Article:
OOXML Hacking: Font Themes Complete

I wrote about how to create a basic font theme in 2015: XML Hacking: Font Themes. Thanks to everyone for the comments and feedback that have allowed me to refine the article and make it more helpful.

That article covered a bare bones font theme for European languages (referred to as Latin fonts in Microsoft-speak). International and multilingual users require a theme that can work with a greater variety of languages and fonts, so in this article I’m going to cover how these work and how to create them.

A More Complete Simple Theme

There’s more we can do with the very basic theme from the previous article. In the listing below, a font has been specced for only Latin fonts. Important Note: If you copy and paste these samples, you must change the non-breaking space characters to ordinary spaces. I need to use non-breaking spaces to format an HTML page, but Office will refuse to display your font theme if you don’t search and replace them with regular spaces.

<?xml version="1.0" encoding="UTF-8" standalone="yes"?>
<a:fontScheme xmlns:a="http://schemas.openxmlformats.org/drawingml/2006/main" name="Test">
    <a:latin typeface="Arial"/>
    <a:ea typeface=""/>
    <a:cs typeface=""/>
    <a:latin typeface="Arial"/>
    <a:ea typeface=""/>
    <a:cs typeface=""/>

In both the Major (Headings) and Minor (Body) categories, there are also ea (East Asian) and cs (Complex Scripts) entries. These theme entries are inactive until text is formatted as a relevant language. As long as your text is marked as US English (either by using the Review>Language>Set Proofing Language, or by setting the language in a Style), only the Latin theme fonts will be active. But if you mark text as Chinese, the Office program will check the theme and use the font in the ea tag instead. Likewise, Persian text will activate the cs theme font.

What will not work is to try to set an East Asian or Complex Scripts font in the Latin tag. Depending on the version and platform of Office, you’ll only get European characters showing, or the program will completely ignore your theme. Here’s a simple font theme that will work with Japanese, Arabic and European languages:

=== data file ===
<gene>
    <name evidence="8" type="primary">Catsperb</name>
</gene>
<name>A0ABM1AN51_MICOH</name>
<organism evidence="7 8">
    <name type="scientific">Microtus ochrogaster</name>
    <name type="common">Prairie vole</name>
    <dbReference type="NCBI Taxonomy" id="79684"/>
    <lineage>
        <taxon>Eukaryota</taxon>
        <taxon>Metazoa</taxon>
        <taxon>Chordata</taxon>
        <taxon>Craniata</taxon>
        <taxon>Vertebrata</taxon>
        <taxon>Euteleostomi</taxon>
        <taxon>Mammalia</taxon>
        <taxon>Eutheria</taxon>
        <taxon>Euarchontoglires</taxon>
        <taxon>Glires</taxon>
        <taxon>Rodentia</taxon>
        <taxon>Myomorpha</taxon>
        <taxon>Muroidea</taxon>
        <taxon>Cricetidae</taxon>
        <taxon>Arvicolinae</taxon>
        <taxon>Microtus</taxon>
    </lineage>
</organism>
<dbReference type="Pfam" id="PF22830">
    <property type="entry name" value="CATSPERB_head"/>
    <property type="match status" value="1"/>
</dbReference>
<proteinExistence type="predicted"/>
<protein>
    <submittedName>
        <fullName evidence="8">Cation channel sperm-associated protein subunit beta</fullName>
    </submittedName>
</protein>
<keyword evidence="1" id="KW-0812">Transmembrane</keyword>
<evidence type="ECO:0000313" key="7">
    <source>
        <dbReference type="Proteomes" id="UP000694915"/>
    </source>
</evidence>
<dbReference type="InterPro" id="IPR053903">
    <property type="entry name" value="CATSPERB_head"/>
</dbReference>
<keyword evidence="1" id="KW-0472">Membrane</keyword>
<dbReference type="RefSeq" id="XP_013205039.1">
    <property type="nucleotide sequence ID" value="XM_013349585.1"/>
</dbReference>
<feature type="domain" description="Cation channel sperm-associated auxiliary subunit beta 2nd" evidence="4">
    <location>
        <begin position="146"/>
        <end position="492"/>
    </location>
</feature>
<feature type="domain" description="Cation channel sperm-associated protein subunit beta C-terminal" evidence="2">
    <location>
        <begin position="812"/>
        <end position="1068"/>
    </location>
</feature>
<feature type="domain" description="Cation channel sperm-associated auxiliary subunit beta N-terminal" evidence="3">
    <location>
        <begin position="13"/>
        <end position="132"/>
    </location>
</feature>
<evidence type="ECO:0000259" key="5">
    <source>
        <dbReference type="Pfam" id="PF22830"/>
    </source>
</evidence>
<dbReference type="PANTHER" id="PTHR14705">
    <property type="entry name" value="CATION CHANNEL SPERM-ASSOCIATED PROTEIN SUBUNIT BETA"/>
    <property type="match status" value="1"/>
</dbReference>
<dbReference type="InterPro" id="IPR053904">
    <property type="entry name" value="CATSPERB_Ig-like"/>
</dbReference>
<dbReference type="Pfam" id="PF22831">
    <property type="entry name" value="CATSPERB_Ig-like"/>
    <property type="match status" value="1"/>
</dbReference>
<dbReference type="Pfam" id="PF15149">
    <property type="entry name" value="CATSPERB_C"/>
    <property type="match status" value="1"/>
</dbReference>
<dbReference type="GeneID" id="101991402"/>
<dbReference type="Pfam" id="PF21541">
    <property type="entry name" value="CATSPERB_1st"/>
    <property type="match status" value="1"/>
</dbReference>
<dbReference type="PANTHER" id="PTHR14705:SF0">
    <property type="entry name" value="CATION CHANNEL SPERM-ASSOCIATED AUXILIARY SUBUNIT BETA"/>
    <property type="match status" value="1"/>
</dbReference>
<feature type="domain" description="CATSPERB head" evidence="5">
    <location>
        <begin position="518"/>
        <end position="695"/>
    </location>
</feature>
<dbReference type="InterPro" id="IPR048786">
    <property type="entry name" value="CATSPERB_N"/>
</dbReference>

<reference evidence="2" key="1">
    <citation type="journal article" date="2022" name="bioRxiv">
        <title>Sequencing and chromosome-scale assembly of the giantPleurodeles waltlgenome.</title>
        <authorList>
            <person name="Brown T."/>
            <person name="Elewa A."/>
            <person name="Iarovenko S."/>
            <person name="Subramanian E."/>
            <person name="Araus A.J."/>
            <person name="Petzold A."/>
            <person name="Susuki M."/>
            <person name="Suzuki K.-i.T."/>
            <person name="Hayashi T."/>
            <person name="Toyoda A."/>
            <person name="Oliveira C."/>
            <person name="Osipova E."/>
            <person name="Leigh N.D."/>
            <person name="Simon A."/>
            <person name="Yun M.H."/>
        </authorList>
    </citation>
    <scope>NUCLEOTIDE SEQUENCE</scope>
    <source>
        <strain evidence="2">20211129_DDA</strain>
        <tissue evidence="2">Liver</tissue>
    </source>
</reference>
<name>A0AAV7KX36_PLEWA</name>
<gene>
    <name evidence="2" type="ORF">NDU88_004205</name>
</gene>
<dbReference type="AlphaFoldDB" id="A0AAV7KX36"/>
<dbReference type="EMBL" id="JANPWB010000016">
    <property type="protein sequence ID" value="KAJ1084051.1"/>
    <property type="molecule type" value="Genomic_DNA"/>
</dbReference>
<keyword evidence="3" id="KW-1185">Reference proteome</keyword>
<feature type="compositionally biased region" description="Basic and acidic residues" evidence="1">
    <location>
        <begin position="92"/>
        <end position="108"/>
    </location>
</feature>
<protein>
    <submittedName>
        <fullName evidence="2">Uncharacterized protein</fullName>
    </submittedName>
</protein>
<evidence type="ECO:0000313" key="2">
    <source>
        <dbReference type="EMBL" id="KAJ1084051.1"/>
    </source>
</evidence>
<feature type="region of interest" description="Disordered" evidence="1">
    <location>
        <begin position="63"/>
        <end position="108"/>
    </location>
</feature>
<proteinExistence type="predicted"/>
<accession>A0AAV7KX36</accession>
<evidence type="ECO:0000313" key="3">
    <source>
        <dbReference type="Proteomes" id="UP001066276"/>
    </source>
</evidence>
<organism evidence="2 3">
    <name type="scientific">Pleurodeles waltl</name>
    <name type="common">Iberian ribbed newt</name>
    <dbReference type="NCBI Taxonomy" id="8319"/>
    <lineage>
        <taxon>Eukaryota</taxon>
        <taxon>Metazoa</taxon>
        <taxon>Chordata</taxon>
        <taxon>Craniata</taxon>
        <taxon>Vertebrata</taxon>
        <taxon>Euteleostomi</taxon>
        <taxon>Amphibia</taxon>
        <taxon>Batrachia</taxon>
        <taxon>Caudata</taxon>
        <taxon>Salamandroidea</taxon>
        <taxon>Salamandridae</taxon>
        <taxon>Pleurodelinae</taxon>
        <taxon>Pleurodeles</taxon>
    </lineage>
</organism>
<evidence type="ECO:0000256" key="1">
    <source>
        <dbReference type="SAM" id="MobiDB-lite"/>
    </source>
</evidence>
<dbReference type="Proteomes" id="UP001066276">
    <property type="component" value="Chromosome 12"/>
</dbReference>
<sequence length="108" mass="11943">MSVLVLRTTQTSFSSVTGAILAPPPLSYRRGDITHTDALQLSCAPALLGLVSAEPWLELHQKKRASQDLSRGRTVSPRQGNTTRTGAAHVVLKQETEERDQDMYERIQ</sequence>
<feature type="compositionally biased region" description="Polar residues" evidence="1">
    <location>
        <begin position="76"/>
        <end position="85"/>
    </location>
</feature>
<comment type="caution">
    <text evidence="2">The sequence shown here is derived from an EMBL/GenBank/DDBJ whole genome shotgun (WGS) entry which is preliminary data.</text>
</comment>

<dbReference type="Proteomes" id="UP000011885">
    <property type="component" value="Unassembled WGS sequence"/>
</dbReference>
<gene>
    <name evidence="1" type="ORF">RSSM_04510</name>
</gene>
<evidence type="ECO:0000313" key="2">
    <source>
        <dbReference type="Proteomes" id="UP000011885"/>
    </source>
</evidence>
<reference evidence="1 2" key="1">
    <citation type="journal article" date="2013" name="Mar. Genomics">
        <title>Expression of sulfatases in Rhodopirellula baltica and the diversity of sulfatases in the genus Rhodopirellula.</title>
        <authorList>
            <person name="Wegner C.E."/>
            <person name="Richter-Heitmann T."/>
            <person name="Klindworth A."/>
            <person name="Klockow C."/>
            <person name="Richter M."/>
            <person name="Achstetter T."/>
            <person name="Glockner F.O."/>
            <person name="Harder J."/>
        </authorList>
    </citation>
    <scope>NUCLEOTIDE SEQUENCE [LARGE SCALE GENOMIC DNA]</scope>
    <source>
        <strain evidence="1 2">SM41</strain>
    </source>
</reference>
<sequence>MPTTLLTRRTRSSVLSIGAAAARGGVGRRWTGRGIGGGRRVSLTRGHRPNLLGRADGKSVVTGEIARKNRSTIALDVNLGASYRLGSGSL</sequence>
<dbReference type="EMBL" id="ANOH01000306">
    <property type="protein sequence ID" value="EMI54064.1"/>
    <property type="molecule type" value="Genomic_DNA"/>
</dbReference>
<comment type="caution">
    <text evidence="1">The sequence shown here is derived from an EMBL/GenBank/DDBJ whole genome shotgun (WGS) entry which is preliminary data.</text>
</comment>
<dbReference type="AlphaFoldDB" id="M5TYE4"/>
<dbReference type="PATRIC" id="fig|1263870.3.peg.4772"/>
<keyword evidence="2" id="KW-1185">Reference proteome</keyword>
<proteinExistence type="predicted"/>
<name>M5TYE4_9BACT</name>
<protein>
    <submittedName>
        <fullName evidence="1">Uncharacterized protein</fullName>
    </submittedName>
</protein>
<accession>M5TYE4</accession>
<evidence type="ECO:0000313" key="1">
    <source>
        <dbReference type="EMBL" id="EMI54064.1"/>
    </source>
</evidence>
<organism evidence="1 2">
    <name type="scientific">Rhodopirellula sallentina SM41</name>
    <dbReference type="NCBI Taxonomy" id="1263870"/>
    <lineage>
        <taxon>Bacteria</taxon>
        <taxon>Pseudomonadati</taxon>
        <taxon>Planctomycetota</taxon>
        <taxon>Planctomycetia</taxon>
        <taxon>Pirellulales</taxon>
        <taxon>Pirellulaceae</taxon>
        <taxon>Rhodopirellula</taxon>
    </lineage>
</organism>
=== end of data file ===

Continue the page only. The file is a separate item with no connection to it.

<?xml version="1.0" encoding="UTF-8" standalone="yes"?>
<a:fontScheme xmlns:a="http://schemas.openxmlformats.org/drawingml/2006/main" name="Test">
    <a:latin typeface="Arial"/>
    <a:ea typeface="Meiryo"/>
    <a:cs typeface="Andalus"/>
    <a:latin typeface="Arial"/>
    <a:ea typeface="Meiryo"/>
    <a:cs typeface="Andalus"/>

Depending on which ea or cs font you choose, it may support one or several languages. As an example, CJK fonts will support Chinese, Japanese and Korean. Of course, in a collaboration scenario, the fonts chosen should be available on both Mac and Windows, or the display of one of the langauges may get mangled with a font substitution. The best idea is to stick with fonts distributed by Microsoft with Office.

Complex Font Themes

When you crack open the XML on a document or theme, the font theme information is contained in theme/theme1.xml. This illustrates a font theme that is ready to take on the world:

<a:fontScheme name="Office Theme">
    <a:latin typeface="Calibri Light" panose="020F0302020204030204"/>
    <a:ea typeface=""/>
    <a:cs typeface=""/>
    <a:font script="Jpan" typeface="MS Pゴシック"/>
    <a:font script="Hang" typeface="맑은 고딕"/>
    <a:font script="Hans" typeface="宋体"/>
    <a:font script="Hant" typeface="新細明體"/>
    <a:font script="Arab" typeface="Times New Roman"/>
    <a:font script="Hebr" typeface="Times New Roman"/>
    <a:font script="Thai" typeface="Angsana New"/>
    <a:font script="Ethi" typeface="Nyala"/>
    <a:font script="Beng" typeface="Vrinda"/>
    <a:font script="Gujr" typeface="Shruti"/>
    <a:font script="Khmr" typeface="MoolBoran"/>
    <a:font script="Knda" typeface="Tunga"/>
    <a:font script="Guru" typeface="Raavi"/>
    <a:font script="Cans" typeface="Euphemia"/>
    <a:font script="Cher" typeface="Plantagenet Cherokee"/>
    <a:font script="Yiii" typeface="Microsoft Yi Baiti"/>
    <a:font script="Tibt" typeface="Microsoft Himalaya"/>
    <a:font script="Thaa" typeface="MV Boli"/>
    <a:font script="Deva" typeface="Mangal"/>
    <a:font script="Telu" typeface="Gautami"/>
    <a:font script="Taml" typeface="Latha"/>
    <a:font script="Syrc" typeface="Estrangelo Edessa"/>
    <a:font script="Orya" typeface="Kalinga"/>
    <a:font script="Mlym" typeface="Kartika"/>
    <a:font script="Laoo" typeface="DokChampa"/>
    <a:font script="Sinh" typeface="Iskoola Pota"/>
    <a:font script="Mong" typeface="Mongolian Baiti"/>
    <a:font script="Viet" typeface="Times New Roman"/>
    <a:font script="Uigh" typeface="Microsoft Uighur"/>
    <a:font script="Geor" typeface="Sylfaen"/>

For brevity, I’ve omitted the Minor font section. Instead of setting the ea and cs fonts, this font theme has entries for more tightly defined language groups and different fonts assigned to each one. This level of detail is necessary for a font theme that can be used around the world. Since I copied this listing from theme1.xml, it doesn’t have the XML opening that a standalone font theme would have.

For a complete list of all 4-letter script/language codes, search online for ISO 15924 Code Lists.